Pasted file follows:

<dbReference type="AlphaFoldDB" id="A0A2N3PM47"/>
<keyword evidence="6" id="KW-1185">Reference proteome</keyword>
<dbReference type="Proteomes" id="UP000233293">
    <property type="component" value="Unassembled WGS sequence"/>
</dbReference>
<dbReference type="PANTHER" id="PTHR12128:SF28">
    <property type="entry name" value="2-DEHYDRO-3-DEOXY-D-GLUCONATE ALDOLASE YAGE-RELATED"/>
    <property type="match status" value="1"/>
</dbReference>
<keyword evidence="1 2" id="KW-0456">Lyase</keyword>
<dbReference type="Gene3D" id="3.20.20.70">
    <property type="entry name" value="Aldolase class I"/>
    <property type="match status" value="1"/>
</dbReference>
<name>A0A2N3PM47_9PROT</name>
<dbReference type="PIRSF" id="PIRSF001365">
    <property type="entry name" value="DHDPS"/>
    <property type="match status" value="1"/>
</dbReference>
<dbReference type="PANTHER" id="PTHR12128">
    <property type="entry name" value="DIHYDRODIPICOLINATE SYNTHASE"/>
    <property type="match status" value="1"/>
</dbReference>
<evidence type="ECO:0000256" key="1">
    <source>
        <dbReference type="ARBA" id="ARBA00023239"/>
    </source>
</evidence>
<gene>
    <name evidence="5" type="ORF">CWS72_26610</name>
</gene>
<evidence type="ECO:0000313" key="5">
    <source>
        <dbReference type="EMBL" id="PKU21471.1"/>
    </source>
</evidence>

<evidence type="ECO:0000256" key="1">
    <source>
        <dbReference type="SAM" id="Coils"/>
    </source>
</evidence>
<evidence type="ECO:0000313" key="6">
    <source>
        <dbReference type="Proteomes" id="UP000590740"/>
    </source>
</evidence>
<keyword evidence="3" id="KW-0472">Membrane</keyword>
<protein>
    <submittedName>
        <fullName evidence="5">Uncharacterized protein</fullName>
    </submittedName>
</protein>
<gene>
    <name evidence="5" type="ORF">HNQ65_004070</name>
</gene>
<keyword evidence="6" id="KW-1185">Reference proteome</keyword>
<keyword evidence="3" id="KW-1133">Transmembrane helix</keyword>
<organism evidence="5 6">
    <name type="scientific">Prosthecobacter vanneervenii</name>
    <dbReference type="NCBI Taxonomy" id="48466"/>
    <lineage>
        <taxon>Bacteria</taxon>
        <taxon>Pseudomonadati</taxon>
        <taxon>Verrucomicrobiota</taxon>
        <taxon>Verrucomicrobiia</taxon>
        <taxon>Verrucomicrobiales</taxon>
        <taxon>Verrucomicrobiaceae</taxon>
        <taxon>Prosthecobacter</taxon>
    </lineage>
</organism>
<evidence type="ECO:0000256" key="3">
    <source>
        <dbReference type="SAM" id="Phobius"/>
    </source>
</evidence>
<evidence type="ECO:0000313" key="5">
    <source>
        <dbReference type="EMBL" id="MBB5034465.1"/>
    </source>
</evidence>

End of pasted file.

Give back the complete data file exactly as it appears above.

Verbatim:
<dbReference type="AlphaFoldDB" id="A0A2N3PM47"/>
<keyword evidence="6" id="KW-1185">Reference proteome</keyword>
<dbReference type="Proteomes" id="UP000233293">
    <property type="component" value="Unassembled WGS sequence"/>
</dbReference>
<dbReference type="PANTHER" id="PTHR12128:SF28">
    <property type="entry name" value="2-DEHYDRO-3-DEOXY-D-GLUCONATE ALDOLASE YAGE-RELATED"/>
    <property type="match status" value="1"/>
</dbReference>
<keyword evidence="1 2" id="KW-0456">Lyase</keyword>
<dbReference type="Gene3D" id="3.20.20.70">
    <property type="entry name" value="Aldolase class I"/>
    <property type="match status" value="1"/>
</dbReference>
<name>A0A2N3PM47_9PROT</name>
<dbReference type="PIRSF" id="PIRSF001365">
    <property type="entry name" value="DHDPS"/>
    <property type="match status" value="1"/>
</dbReference>
<dbReference type="PANTHER" id="PTHR12128">
    <property type="entry name" value="DIHYDRODIPICOLINATE SYNTHASE"/>
    <property type="match status" value="1"/>
</dbReference>
<evidence type="ECO:0000256" key="1">
    <source>
        <dbReference type="ARBA" id="ARBA00023239"/>
    </source>
</evidence>
<gene>
    <name evidence="5" type="ORF">CWS72_26610</name>
</gene>
<evidence type="ECO:0000313" key="5">
    <source>
        <dbReference type="EMBL" id="PKU21471.1"/>
    </source>
</evidence>

<evidence type="ECO:0000256" key="1">
    <source>
        <dbReference type="SAM" id="Coils"/>
    </source>
</evidence>
<evidence type="ECO:0000313" key="6">
    <source>
        <dbReference type="Proteomes" id="UP000590740"/>
    </source>
</evidence>
<keyword evidence="3" id="KW-0472">Membrane</keyword>
<protein>
    <submittedName>
        <fullName evidence="5">Uncharacterized protein</fullName>
    </submittedName>
</protein>
<gene>
    <name evidence="5" type="ORF">HNQ65_004070</name>
</gene>
<keyword evidence="6" id="KW-1185">Reference proteome</keyword>
<keyword evidence="3" id="KW-1133">Transmembrane helix</keyword>
<organism evidence="5 6">
    <name type="scientific">Prosthecobacter vanneervenii</name>
    <dbReference type="NCBI Taxonomy" id="48466"/>
    <lineage>
        <taxon>Bacteria</taxon>
        <taxon>Pseudomonadati</taxon>
        <taxon>Verrucomicrobiota</taxon>
        <taxon>Verrucomicrobiia</taxon>
        <taxon>Verrucomicrobiales</taxon>
        <taxon>Verrucomicrobiaceae</taxon>
        <taxon>Prosthecobacter</taxon>
    </lineage>
</organism>
<evidence type="ECO:0000256" key="3">
    <source>
        <dbReference type="SAM" id="Phobius"/>
    </source>
</evidence>
<evidence type="ECO:0000313" key="5">
    <source>
        <dbReference type="EMBL" id="MBB5034465.1"/>
    </source>
</evidence>